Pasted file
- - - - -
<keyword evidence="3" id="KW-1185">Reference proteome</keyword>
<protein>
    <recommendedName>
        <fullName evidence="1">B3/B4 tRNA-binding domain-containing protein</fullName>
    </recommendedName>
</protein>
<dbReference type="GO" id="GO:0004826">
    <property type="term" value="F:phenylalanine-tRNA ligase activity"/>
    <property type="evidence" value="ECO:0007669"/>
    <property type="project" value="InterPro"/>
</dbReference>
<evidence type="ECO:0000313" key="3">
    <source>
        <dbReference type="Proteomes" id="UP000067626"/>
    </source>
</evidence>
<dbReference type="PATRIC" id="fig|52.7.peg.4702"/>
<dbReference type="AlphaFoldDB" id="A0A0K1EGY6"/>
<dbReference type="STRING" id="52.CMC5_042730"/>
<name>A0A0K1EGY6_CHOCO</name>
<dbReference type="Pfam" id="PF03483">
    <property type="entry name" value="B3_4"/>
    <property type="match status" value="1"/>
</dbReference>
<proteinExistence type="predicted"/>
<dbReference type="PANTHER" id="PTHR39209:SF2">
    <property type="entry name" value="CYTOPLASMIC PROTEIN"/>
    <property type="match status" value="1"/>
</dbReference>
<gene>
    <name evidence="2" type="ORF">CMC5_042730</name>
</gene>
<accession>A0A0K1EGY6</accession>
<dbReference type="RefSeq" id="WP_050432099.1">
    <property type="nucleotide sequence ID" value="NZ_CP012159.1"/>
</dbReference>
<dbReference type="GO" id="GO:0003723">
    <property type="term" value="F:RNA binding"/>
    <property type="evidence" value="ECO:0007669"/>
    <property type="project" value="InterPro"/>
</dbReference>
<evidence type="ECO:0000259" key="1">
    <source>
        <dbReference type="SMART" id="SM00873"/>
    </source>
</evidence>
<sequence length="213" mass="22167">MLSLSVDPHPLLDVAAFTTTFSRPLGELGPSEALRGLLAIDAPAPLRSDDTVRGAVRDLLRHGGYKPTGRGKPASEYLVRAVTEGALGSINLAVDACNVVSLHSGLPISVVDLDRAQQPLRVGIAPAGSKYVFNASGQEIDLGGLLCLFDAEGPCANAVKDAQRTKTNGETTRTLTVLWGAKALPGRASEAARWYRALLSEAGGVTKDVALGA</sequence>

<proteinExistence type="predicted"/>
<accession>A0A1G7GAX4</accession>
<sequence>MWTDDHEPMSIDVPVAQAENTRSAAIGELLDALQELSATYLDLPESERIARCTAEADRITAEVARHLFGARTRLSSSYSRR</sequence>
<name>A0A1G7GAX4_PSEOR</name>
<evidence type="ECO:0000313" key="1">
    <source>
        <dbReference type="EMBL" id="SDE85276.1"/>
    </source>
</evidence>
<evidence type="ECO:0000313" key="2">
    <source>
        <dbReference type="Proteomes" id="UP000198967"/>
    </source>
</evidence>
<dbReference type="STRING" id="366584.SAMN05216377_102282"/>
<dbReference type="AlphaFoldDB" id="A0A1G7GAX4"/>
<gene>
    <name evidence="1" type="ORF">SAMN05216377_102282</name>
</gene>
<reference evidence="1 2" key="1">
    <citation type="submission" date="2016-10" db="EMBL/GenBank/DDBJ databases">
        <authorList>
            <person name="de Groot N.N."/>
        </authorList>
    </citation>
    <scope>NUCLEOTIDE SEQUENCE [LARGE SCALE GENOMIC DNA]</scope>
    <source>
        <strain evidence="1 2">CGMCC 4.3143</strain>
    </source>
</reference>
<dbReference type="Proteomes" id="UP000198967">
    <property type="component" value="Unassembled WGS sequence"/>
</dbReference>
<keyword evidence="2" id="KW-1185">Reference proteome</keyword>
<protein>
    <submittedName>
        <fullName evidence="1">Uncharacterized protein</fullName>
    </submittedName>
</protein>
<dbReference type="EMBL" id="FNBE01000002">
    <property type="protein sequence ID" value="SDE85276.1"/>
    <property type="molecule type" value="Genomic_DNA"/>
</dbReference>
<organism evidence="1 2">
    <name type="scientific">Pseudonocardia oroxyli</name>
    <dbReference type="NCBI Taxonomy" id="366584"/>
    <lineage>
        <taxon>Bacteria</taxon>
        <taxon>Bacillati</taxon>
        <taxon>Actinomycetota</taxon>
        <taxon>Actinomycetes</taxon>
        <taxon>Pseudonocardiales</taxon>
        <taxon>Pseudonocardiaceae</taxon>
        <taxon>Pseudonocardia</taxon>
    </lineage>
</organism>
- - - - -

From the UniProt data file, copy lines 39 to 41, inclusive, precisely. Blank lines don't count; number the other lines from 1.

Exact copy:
    <property type="evidence" value="ECO:0007669"/>
    <property type="project" value="InterPro"/>
</dbReference>